Slow death by a thousand cuts?
So the battle of GPS giants ended with a bit of a whimper. Garmin withdrew from the bidding for TeleAtlas and simultaneously announced an extended deal with Navteq, who will continue providing maps to Garmin until 2015. It makes you wonder how much say Nokia, who is in the process of buying Navteq, had in the negotiation of the Garmin contract extension.
In spite of Garmin's denials, rumour continues to swirl that the company is considering building out its own map-making network. That would be a heavy, multi-year investment and one Garmin's shareholders ought to be interested to hear about. But it may also be the only way to to de-risk a business whose main offering now depends on a large potential rival that wants to own the navigation and location-based services (LBS) market.
For now, the markets appear relieved that Garmin did not overpay for TeleAtlas, sending Garmin's share price up 14%. The kind view is that Garmin's bid was anyway just a gambit to force TomTom into paying an outlandish price (38 x 2007 EBITDA) for its own mapmaker. But Garmin's future now contains a big hairy unknown, which has yet to be priced into the stock...
Guest report from Evan Frank from the IFA consumer electronics show in Berlin:
Last week I attended the IFA (consumer electronics) conference in Berlin. What struck me walking through the exhibition was just how far LCD and plasma technology has come in the past few years. The manufacturers continue to push the boat out beyond what seems possible, as demonstrated by the truly mind-blowing Samsung 102-inch plasma on display, below:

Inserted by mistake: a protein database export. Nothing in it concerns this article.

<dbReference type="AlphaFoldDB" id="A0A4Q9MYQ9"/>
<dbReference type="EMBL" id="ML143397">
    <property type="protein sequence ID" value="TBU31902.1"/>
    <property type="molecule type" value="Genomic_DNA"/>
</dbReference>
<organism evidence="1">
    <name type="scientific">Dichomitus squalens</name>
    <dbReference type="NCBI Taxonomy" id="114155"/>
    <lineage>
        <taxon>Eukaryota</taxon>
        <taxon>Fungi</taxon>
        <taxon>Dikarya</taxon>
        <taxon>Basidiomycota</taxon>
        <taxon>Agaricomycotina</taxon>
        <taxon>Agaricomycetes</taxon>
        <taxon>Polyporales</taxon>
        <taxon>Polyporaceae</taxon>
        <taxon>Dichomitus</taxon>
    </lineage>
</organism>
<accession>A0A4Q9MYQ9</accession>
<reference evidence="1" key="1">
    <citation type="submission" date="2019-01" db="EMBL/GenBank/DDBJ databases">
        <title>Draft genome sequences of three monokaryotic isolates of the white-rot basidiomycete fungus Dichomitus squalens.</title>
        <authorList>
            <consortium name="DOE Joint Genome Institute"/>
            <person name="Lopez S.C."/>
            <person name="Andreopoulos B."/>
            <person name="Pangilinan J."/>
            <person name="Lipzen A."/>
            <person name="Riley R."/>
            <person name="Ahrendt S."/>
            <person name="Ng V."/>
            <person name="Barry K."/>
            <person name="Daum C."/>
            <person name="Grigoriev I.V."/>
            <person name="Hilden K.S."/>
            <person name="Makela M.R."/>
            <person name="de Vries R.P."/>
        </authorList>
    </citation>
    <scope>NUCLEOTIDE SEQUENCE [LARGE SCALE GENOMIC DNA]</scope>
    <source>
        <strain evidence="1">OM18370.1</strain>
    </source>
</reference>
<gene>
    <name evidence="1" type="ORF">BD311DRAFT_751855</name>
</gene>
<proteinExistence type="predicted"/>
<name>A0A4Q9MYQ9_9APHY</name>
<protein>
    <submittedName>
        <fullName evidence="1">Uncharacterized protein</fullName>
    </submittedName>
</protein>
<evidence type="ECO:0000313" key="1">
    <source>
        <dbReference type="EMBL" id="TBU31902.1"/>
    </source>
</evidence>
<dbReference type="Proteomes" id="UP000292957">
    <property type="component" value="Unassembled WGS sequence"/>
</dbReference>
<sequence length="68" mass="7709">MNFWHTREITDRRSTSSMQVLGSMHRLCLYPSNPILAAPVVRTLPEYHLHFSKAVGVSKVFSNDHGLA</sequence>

Televisions are becoming wider, thinner, sleeker and cheaper than ever before. And they are all ready for High-Definition (HD) television signals. In fact, as a consumer you’d be hard-pressed to find a non-HD-ready plasma TV (and who would want that, anyway?). Yet despite this favourable trend, are the television networks holding up their end of the bargain?
I come from New York City, home of Time Warner Cable (and really good pizza and Chinese food), so I’m a bit spoiled. Time Warner, the main broadcast network in the city, offers some 25 HD channels, with content ranging from premium stations (like HBO), to sports, nature and so on. The service costs between £30 and £45 per month, with no up front charge. Generally speaking, good HD content is commonplace in your typical NYC household (and has been for the past 18-24 months).
Back here in London, after two years I finally succumbed to buying a cable subscription -– mainly because I bit the bullet and bought myself a plasma. So, what is the HD experience like on this side of the pond?